captain Brenden Morrow
always has marveled at how goalie Marty Turco
can make the most difficult save look routine. That has been the case in the 2008 Stanley Cup Playoffs for sure. Turco has put past frustrations of postseason play in the rear-view mirror and has emerged as a quality playoff goalie.
Turco, who outplayed former Conn Smythe Trophy winner Jean-Sebastien Giguere
of Anaheim in the first round before eliminating Vezina Trophy nominee Evgeni Nabokov
of the San Jose Sharks
in the conference semifinals, has helped lead Dallas to its first Western Conference Final appearance in eight seasons.
Next up is Presidents’ Trophy winner Detroit and two-time NHL All-Star Chris Osgood
, who finished with a League-low 2.09 goals-against average in the regular season.
Prior to this playoff year, Turco had never reached a conference final despite the fact he sported a respectable 2.21 GAA in 29 career playoff games. His team, however, averaged just 2.44 goals per game over that 29-game span, leaving the Ontario native little margin for error. The Stars dropped a seven-game series to the Vancouver Canucks
last spring in the opening round even though Turco had a 1.30 GAA, a .952 save percentage and three shutouts.
“We didn’t give (Marty) enough support against Vancouver (last season) to find him those goals to see how far that would have taken us,’’ Morrow said. “He’s had us on his back for two rounds here and it’s been real fun to watch. He’s been spectacular in making the hard saves look easy for us for a long time.’’
Turco was 32-21-6 with a 2.31 GAA and .909 save percentage in the regular season and is now in the midst of his finest playoff run in five seasons as starter. He is 8-4 with a 1.73 GAA and .929 save percentage after two rounds. He notched a 4-0 shutout on 23 saves in Game 1 against Anaheim and made a career-high 61 stops in a 2-1 quadruple-overtime thriller in the decisive Game 6 against San Jose. You kind of get the feeling the Stars are determined to provide Turco that offensive support this postseason as the team has averaged almost three goals a game.
Enter the Wings, a team that has traditionally tormented Turco throughout his seven-season career, but has yet to face him in the Stanley Cup Playoffs.
“It’s all about your next save, your next shift, the next game,’’ Turco said. “In preparing to play now against anybody anywhere, day or night, it doesn’t matter since it’s all about preparation. I’ve always known in the back of my mind the lack of success I’ve had against (Detroit) but it hasn’t happened in the playoffs, and that would be the ultimate test to see where you stand. So I’m looking forward to it.’’
Turco is 2-10-5 lifetime against the Wings, including a miserable 0-7-2 at Joe Louis Arena in Detroit where the first two games of this showdown will take place. He also has an unsightly 3.38 GAA and .882 save percentage against Detroit. Turco did make 28 saves in a 1-0 victory over the Wings at American Airlines Center in Dallas on Feb. 17 to notch his team’s only triumph over Detroit in four meetings in 2007-08.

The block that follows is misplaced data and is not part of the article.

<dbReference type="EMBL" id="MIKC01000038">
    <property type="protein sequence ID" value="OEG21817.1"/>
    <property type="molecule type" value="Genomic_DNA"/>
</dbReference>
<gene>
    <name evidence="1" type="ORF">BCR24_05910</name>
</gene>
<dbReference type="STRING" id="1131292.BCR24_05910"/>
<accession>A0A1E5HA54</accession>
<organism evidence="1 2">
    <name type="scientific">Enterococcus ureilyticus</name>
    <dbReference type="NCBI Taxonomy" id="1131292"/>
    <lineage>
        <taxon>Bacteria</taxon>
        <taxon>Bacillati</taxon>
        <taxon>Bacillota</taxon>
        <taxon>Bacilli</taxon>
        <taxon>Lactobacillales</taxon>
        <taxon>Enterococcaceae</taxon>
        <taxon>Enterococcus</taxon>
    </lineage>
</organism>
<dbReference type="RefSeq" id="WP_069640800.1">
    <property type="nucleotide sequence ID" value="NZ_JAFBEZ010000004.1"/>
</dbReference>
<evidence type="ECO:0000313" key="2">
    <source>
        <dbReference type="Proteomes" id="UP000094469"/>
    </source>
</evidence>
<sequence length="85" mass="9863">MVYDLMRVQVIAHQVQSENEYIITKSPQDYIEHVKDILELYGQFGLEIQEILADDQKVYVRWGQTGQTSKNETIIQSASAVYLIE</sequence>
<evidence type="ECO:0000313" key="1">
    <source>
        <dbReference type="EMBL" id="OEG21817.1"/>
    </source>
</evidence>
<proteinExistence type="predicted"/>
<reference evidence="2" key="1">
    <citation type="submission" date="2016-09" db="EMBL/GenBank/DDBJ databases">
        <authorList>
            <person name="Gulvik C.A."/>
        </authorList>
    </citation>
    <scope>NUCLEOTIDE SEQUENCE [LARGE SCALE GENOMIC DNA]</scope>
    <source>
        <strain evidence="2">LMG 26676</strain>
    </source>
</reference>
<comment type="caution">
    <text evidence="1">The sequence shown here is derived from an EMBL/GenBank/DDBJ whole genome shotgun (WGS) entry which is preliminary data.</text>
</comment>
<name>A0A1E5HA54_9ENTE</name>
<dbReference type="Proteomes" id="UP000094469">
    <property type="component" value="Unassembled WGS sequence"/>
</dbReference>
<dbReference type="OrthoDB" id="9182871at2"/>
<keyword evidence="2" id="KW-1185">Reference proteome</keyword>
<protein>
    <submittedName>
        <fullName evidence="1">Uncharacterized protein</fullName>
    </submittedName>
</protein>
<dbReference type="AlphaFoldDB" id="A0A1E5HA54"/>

“Detroit’s willingness to get to the net, is important, especially this time of year,’’ Turco said. “So our ability to battle in front and for me to see pucks, find them and anticipate quite often will be a factor. We don’t expect anybody from Detroit to cool down and we’re looking forward to that type challenge.’’
Osgood, who is 27-10-3 lifetime against the Stars, doesn’t feel Turco’s troubled past against the Wings will make much difference once the series begins.
“What’s in the past is in the past,’’ Osgood said. “It’s right now that matters.’’
Red Wings coach Mike Babcock agrees.
“I think (Turco) is really good, calm and professional,’’ Babcock said. “He’s been through it all. You want to talk about fighting through adversity, this guy’s been through it and their team has as well.’’
In addition to being a good puck stopper, Wings forward Henrik Zetterberg
feels Turco handles the disk as well as any goalie in the League.
“We know he likes to play the puck, so we just have to keep the puck away from him,’’ Zetterberg said. “ He’s like another defenseman out there, so when you’re dumping the puck, you want to keep it away from him. If we do that, we’ll be OK. At the same time, when we’re taking shots, we need to generate screens to be able to tip in pucks and make it a little more difficult for him to see the puck and make plays.’’
Stars center Mike Modano
knows Turco is geared up for the challenge.
“Everybody’s talked about his record in Detroit, but this is a new series,’’ Modano told stars.com. “It’s a time to reestablish yourself and quiet those critics. I’m sure Marty’s using this as a great opportunity to change people’s opinions about his situation against Detroit.’’
Contact Mike Morreale at firstname.lastname@example.org.